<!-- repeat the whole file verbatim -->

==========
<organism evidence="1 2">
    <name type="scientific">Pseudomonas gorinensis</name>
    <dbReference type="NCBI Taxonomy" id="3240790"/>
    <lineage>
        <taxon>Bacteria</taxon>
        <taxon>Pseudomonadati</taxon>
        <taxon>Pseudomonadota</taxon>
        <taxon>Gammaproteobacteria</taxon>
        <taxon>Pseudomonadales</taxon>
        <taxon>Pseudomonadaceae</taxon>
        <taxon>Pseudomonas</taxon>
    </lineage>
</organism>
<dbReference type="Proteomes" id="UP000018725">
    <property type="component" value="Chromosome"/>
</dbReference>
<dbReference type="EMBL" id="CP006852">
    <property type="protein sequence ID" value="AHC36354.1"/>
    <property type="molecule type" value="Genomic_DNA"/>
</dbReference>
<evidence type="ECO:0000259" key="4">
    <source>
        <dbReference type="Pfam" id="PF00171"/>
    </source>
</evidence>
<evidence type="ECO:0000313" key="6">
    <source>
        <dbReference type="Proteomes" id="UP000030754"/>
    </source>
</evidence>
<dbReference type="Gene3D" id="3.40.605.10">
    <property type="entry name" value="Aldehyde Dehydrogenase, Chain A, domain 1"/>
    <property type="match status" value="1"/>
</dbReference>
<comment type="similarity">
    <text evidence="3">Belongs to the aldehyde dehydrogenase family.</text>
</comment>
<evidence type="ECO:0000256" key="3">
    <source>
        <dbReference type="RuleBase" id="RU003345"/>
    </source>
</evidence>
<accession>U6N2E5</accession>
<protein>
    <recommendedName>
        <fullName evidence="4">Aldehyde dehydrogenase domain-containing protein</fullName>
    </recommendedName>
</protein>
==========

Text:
<organism evidence="1 2">
    <name type="scientific">Pseudomonas gorinensis</name>
    <dbReference type="NCBI Taxonomy" id="3240790"/>
    <lineage>
        <taxon>Bacteria</taxon>
        <taxon>Pseudomonadati</taxon>
        <taxon>Pseudomonadota</taxon>
        <taxon>Gammaproteobacteria</taxon>
        <taxon>Pseudomonadales</taxon>
        <taxon>Pseudomonadaceae</taxon>
        <taxon>Pseudomonas</taxon>
    </lineage>
</organism>
<dbReference type="Proteomes" id="UP000018725">
    <property type="component" value="Chromosome"/>
</dbReference>
<dbReference type="EMBL" id="CP006852">
    <property type="protein sequence ID" value="AHC36354.1"/>
    <property type="molecule type" value="Genomic_DNA"/>
</dbReference>
<evidence type="ECO:0000259" key="4">
    <source>
        <dbReference type="Pfam" id="PF00171"/>
    </source>
</evidence>
<evidence type="ECO:0000313" key="6">
    <source>
        <dbReference type="Proteomes" id="UP000030754"/>
    </source>
</evidence>
<dbReference type="Gene3D" id="3.40.605.10">
    <property type="entry name" value="Aldehyde Dehydrogenase, Chain A, domain 1"/>
    <property type="match status" value="1"/>
</dbReference>
<comment type="similarity">
    <text evidence="3">Belongs to the aldehyde dehydrogenase family.</text>
</comment>
<evidence type="ECO:0000256" key="3">
    <source>
        <dbReference type="RuleBase" id="RU003345"/>
    </source>
</evidence>
<accession>U6N2E5</accession>
<protein>
    <recommendedName>
        <fullName evidence="4">Aldehyde dehydrogenase domain-containing protein</fullName>
    </recommendedName>
</protein>